The Bondeson family’s roots run deep in Stanchfield Township, reaching back to when John and Johanna Julien emigrated from Sweden and purchased the land for their farm in 1872.
Their great-grandson Dean Bondeson – whose parents, Oke and Eleanor, purchased the present farm in 1946 – is proud to be the fourth generation to own and farm the land. Recently, his efforts and family history were recognized in the greater community.
The Isanti County Board congratulated Dean and his wife, Jennifer Bondeson, as this year’s Farm Family of the Year at the June 18 board meeting. Presenting the award were Ken Schroepfer and Amanda Swensen of the Isanti County Extension.
“Thank you for continuing the tradition of agriculture in our county,” said Board Chair Mike Warring.
Dean Bondeson, his sister Lois and her husband, Tom Hesselroth, talked about the history of the farm with The Isanti County News. Lois is known as the family historian, and her research of the Stanchfield operation dates back to the 19th century.
The dairy farm, which was originally carved out of a forested landscape, was the livelihood for the first generation Juliens until they retired in 1909. John Julien, known as a progressive farmer of the time, served as township supervisor, board member of School District 22 in Elmwood and was a charter member of Mission Covenant Church.
Staying in Stanchfield Township was Dean Bondeson’s grandfather, Emil Julien, who expanded the farming operation. In addition to dairy, he had 300 acres of potatoes and rented land in Tomah, Wisconsin, for more potatoes. Like his father, he, too, was known for his farming in the territory and also into central Wisconsin. He owned and operated several potato warehouses in Braham and Isanti, as well.
Representing the next generation, Dean’s parents, Oke and Eleanor (Julien) Bondeson, purchased their farm in 1946. It bordered Emil Julien’s farm to the west and John Julien’s farm to the south. Oke ran the 140-acre dairy farm until his death in 1977, when son Dean, a senior in high school, took it over.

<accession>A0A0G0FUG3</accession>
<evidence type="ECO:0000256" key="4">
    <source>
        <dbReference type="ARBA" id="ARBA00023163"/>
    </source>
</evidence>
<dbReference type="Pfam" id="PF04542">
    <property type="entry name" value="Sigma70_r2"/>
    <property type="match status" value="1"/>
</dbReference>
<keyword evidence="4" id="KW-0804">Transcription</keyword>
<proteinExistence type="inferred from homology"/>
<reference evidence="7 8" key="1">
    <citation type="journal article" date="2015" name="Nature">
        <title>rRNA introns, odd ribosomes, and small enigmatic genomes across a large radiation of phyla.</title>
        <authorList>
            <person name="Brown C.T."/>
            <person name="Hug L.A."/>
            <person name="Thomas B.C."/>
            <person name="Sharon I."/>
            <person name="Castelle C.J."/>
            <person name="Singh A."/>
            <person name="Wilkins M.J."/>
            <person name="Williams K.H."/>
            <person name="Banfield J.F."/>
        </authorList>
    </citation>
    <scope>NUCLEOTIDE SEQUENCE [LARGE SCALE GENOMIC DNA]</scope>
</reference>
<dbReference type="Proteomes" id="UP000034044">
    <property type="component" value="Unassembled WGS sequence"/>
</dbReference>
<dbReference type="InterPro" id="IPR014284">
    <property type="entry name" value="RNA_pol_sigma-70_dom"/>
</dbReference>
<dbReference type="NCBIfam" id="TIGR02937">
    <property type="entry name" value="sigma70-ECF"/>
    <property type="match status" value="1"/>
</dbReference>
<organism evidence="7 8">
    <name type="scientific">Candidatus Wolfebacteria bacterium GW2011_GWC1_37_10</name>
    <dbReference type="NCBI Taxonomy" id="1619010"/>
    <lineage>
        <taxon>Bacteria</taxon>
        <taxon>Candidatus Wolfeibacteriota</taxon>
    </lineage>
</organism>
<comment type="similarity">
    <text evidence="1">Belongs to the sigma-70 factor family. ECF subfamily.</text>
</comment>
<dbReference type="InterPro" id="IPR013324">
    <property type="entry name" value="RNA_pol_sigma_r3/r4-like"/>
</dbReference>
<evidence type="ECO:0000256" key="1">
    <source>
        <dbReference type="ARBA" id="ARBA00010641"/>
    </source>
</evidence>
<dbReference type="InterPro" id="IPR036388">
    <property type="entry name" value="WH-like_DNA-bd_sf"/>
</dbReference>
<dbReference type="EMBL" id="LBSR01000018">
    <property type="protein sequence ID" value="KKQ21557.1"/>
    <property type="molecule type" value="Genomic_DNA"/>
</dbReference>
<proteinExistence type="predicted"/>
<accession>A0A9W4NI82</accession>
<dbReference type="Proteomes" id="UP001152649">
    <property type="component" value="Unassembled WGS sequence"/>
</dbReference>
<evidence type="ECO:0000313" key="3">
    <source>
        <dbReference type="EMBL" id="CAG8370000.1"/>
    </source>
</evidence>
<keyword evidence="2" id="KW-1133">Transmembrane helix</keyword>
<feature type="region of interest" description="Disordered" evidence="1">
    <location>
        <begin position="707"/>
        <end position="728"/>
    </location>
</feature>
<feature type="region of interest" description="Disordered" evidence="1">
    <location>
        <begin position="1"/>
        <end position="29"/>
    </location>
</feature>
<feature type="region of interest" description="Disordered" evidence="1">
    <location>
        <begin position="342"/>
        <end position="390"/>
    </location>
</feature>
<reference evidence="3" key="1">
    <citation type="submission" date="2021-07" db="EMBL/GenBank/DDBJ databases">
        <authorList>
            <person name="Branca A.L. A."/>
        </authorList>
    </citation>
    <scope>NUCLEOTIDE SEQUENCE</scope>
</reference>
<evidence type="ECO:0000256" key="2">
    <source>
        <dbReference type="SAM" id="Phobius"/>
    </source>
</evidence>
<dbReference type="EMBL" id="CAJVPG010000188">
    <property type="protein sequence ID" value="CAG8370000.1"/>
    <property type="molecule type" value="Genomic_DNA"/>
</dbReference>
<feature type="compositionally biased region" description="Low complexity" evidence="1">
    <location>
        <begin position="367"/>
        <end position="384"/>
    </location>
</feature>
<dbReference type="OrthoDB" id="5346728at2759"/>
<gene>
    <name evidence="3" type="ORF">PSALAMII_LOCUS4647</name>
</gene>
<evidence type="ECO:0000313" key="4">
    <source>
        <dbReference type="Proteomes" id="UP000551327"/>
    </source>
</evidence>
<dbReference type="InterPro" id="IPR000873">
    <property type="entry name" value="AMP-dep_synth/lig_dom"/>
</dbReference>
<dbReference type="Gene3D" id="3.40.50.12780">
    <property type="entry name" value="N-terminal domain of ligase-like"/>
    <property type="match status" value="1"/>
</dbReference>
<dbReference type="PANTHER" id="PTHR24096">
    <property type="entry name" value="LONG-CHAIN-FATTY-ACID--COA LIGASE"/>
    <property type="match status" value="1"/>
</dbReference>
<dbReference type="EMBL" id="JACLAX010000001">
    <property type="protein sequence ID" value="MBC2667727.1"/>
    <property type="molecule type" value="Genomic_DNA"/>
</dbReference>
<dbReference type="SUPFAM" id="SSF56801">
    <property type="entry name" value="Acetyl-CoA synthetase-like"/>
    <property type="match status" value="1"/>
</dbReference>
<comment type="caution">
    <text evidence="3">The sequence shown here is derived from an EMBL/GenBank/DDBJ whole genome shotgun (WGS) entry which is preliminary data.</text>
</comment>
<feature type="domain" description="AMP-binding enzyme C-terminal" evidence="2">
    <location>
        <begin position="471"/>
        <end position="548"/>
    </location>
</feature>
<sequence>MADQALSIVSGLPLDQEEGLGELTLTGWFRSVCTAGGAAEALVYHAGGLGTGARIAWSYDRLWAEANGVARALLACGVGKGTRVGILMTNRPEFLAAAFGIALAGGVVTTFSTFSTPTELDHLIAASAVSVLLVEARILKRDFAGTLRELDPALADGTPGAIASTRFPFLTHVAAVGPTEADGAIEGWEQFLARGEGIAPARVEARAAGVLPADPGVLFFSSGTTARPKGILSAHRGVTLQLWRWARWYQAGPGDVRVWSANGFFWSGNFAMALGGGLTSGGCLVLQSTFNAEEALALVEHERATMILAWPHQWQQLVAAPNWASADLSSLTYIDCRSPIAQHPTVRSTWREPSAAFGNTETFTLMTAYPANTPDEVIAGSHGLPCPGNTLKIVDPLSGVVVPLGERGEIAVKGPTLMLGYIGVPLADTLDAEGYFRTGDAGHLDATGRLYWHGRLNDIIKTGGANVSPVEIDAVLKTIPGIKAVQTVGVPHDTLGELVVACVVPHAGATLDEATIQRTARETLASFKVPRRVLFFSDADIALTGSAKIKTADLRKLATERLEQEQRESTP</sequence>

Dean Bondeson was one of 86 students to graduate from Braham Area High School in 1978. He went on to graduate from the University of Minnesota at Crookston, but he came back home and rented additional land and a larger barn while expanding the dairy operation. He sold the dairy and transitioned to crop farming in 1985. He added land through purchase and rental agreements and has 1,000 acres under till today.
Bondeson grows primarily corn and soybeans and some hay; occasionally he has planted oats, wheat or rye for variety. He takes advantage of today’s technology, for instance, using GPS for planting, fertilizing, and spraying. He does not cultivate the crops (no-till practices) rather, he uses the latest ideas to help control weeds and insects.
“You have to know the marketing, mechanics and technical side (of farming); it’s a multidisciplinary vocation, occupation,” Lois said.
Added Dean, who pays close attention to the market, “You can have a good crop, but you still need a good price.”
Dean has been active in the community, too, which is another family tradition dating back to his great-grandparents. In previous years, he has served on the Braham Farmers Co-op Board and the Stanchfield Township Board of Supervisors. Dean is a past member of the Braham Jaycee’s and a current member of the Grandy Lions. Dean has been active on the Braham Volunteer Fire Department for 19 years and is presently assistant fire chief. In the past, he drove school bus for 15 years and currently he owns a small interstate trucking company which he operates on the side.
“Dean is not one to say no to someone,” Lois said with a smile.
The farm especially meant a lot to Eleanor, who loved everything about it. She moved in with daughter Lois in St. Michael, Minnesota, in 2008. Active in the Braham community, she was known for driving a little 1938 John Deere tractor to rake hay, and she was Dean’s “parts runner,” who would travel to North Branch, Princeton, Peace and other area communities for needed parts and supplies. She recently passed away at age 94.
Dean’s sister Diane Bondeson, of Anchorage, Alaska, jointly owns farm land purchased by her brother many years ago, and Lois heads the accounting and tax work for the farm. The sisters enjoy coming back home, as the farm provides an emotional connection to their family and heritage.
In 2002, Dean married Jennifer Brown, whose grandfather, Harold Person, also was a dairy farmer in Stanchfield Township.
She keeps busy with the household and as a registered nurse in the Intensive Care Unit at Cambridge Medical Center.
On receiving the Farm Family of the Year honor, Dean said, “It’s a nice recognition.”
Added Lois: “He’s very modest. He deserves it. Farming is not an easy thing to stick with. Dean has had a lot of bad years but a lot of good years.”